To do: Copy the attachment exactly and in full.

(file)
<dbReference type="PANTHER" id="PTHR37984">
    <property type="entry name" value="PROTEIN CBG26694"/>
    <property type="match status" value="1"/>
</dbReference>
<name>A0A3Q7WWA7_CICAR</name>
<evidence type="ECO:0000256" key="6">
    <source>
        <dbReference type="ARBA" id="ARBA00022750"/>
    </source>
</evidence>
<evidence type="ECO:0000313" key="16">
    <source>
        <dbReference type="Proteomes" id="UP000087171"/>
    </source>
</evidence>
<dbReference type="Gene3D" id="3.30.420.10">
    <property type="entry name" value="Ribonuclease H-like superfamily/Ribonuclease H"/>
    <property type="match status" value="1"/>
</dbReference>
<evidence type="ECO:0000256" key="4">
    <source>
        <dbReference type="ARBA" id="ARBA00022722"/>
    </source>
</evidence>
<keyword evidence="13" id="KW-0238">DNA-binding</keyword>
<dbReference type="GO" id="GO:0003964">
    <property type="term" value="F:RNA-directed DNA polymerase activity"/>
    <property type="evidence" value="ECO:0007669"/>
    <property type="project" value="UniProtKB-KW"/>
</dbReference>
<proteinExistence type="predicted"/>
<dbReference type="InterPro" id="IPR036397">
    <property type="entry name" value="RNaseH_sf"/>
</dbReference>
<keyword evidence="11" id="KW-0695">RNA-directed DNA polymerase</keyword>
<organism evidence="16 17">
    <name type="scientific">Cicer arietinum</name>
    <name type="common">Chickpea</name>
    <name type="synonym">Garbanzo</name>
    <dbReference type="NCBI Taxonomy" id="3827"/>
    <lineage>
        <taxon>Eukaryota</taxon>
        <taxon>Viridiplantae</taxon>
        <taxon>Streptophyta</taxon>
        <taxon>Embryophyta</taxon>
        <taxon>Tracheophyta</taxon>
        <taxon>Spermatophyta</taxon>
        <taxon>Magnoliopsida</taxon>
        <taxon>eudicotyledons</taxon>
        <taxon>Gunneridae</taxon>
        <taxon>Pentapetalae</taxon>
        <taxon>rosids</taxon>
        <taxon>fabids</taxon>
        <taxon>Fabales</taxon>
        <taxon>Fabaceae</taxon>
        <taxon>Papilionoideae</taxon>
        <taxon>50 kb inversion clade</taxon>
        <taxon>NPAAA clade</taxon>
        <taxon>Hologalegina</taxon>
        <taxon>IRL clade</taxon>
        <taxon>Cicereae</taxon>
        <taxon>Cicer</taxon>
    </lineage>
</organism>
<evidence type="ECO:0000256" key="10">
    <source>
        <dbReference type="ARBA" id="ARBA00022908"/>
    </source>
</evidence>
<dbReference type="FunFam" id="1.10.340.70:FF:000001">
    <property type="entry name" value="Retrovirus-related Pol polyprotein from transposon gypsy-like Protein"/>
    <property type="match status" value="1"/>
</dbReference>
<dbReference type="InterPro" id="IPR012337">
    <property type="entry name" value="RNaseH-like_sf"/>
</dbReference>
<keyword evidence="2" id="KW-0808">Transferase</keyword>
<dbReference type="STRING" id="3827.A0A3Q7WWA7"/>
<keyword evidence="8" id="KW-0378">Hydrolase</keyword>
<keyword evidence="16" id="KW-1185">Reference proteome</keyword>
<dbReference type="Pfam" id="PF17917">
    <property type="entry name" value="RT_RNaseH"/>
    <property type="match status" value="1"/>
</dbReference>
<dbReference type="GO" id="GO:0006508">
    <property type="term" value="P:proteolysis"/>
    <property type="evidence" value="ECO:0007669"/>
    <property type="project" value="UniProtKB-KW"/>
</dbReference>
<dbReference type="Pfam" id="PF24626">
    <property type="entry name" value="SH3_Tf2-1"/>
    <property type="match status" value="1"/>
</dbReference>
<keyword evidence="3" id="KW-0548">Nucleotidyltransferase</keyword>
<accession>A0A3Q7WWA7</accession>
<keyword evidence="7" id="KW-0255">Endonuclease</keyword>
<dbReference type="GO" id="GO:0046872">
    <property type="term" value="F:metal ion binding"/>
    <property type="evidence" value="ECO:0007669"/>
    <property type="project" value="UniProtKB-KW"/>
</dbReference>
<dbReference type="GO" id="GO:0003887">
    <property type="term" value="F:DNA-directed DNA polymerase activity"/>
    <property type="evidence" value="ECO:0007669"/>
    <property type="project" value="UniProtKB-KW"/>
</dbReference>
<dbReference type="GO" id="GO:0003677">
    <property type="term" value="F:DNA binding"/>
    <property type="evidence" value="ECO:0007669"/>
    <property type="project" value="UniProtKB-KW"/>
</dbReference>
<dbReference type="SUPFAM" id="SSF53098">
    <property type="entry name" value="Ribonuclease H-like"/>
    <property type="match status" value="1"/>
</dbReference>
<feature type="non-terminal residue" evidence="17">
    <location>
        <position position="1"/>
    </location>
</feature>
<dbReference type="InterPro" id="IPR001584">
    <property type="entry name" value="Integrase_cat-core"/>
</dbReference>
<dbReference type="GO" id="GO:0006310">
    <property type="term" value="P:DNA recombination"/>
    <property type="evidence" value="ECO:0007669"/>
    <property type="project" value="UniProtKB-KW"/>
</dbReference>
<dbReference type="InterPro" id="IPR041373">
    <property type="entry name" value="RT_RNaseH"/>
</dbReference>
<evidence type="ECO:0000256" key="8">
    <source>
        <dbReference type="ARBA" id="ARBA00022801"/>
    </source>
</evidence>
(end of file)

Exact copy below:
<dbReference type="PANTHER" id="PTHR37984">
    <property type="entry name" value="PROTEIN CBG26694"/>
    <property type="match status" value="1"/>
</dbReference>
<name>A0A3Q7WWA7_CICAR</name>
<evidence type="ECO:0000256" key="6">
    <source>
        <dbReference type="ARBA" id="ARBA00022750"/>
    </source>
</evidence>
<evidence type="ECO:0000313" key="16">
    <source>
        <dbReference type="Proteomes" id="UP000087171"/>
    </source>
</evidence>
<dbReference type="Gene3D" id="3.30.420.10">
    <property type="entry name" value="Ribonuclease H-like superfamily/Ribonuclease H"/>
    <property type="match status" value="1"/>
</dbReference>
<evidence type="ECO:0000256" key="4">
    <source>
        <dbReference type="ARBA" id="ARBA00022722"/>
    </source>
</evidence>
<keyword evidence="13" id="KW-0238">DNA-binding</keyword>
<dbReference type="GO" id="GO:0003964">
    <property type="term" value="F:RNA-directed DNA polymerase activity"/>
    <property type="evidence" value="ECO:0007669"/>
    <property type="project" value="UniProtKB-KW"/>
</dbReference>
<proteinExistence type="predicted"/>
<dbReference type="InterPro" id="IPR036397">
    <property type="entry name" value="RNaseH_sf"/>
</dbReference>
<keyword evidence="11" id="KW-0695">RNA-directed DNA polymerase</keyword>
<organism evidence="16 17">
    <name type="scientific">Cicer arietinum</name>
    <name type="common">Chickpea</name>
    <name type="synonym">Garbanzo</name>
    <dbReference type="NCBI Taxonomy" id="3827"/>
    <lineage>
        <taxon>Eukaryota</taxon>
        <taxon>Viridiplantae</taxon>
        <taxon>Streptophyta</taxon>
        <taxon>Embryophyta</taxon>
        <taxon>Tracheophyta</taxon>
        <taxon>Spermatophyta</taxon>
        <taxon>Magnoliopsida</taxon>
        <taxon>eudicotyledons</taxon>
        <taxon>Gunneridae</taxon>
        <taxon>Pentapetalae</taxon>
        <taxon>rosids</taxon>
        <taxon>fabids</taxon>
        <taxon>Fabales</taxon>
        <taxon>Fabaceae</taxon>
        <taxon>Papilionoideae</taxon>
        <taxon>50 kb inversion clade</taxon>
        <taxon>NPAAA clade</taxon>
        <taxon>Hologalegina</taxon>
        <taxon>IRL clade</taxon>
        <taxon>Cicereae</taxon>
        <taxon>Cicer</taxon>
    </lineage>
</organism>
<evidence type="ECO:0000256" key="10">
    <source>
        <dbReference type="ARBA" id="ARBA00022908"/>
    </source>
</evidence>
<dbReference type="FunFam" id="1.10.340.70:FF:000001">
    <property type="entry name" value="Retrovirus-related Pol polyprotein from transposon gypsy-like Protein"/>
    <property type="match status" value="1"/>
</dbReference>
<dbReference type="InterPro" id="IPR012337">
    <property type="entry name" value="RNaseH-like_sf"/>
</dbReference>
<keyword evidence="2" id="KW-0808">Transferase</keyword>
<dbReference type="STRING" id="3827.A0A3Q7WWA7"/>
<keyword evidence="8" id="KW-0378">Hydrolase</keyword>
<keyword evidence="16" id="KW-1185">Reference proteome</keyword>
<dbReference type="Pfam" id="PF17917">
    <property type="entry name" value="RT_RNaseH"/>
    <property type="match status" value="1"/>
</dbReference>
<dbReference type="GO" id="GO:0006508">
    <property type="term" value="P:proteolysis"/>
    <property type="evidence" value="ECO:0007669"/>
    <property type="project" value="UniProtKB-KW"/>
</dbReference>
<dbReference type="Pfam" id="PF24626">
    <property type="entry name" value="SH3_Tf2-1"/>
    <property type="match status" value="1"/>
</dbReference>
<keyword evidence="3" id="KW-0548">Nucleotidyltransferase</keyword>
<accession>A0A3Q7WWA7</accession>
<keyword evidence="7" id="KW-0255">Endonuclease</keyword>
<dbReference type="GO" id="GO:0046872">
    <property type="term" value="F:metal ion binding"/>
    <property type="evidence" value="ECO:0007669"/>
    <property type="project" value="UniProtKB-KW"/>
</dbReference>
<dbReference type="GO" id="GO:0003887">
    <property type="term" value="F:DNA-directed DNA polymerase activity"/>
    <property type="evidence" value="ECO:0007669"/>
    <property type="project" value="UniProtKB-KW"/>
</dbReference>
<dbReference type="GO" id="GO:0003677">
    <property type="term" value="F:DNA binding"/>
    <property type="evidence" value="ECO:0007669"/>
    <property type="project" value="UniProtKB-KW"/>
</dbReference>
<dbReference type="SUPFAM" id="SSF53098">
    <property type="entry name" value="Ribonuclease H-like"/>
    <property type="match status" value="1"/>
</dbReference>
<feature type="non-terminal residue" evidence="17">
    <location>
        <position position="1"/>
    </location>
</feature>
<dbReference type="InterPro" id="IPR001584">
    <property type="entry name" value="Integrase_cat-core"/>
</dbReference>
<dbReference type="GO" id="GO:0006310">
    <property type="term" value="P:DNA recombination"/>
    <property type="evidence" value="ECO:0007669"/>
    <property type="project" value="UniProtKB-KW"/>
</dbReference>
<dbReference type="InterPro" id="IPR041373">
    <property type="entry name" value="RT_RNaseH"/>
</dbReference>
<evidence type="ECO:0000256" key="8">
    <source>
        <dbReference type="ARBA" id="ARBA00022801"/>
    </source>
</evidence>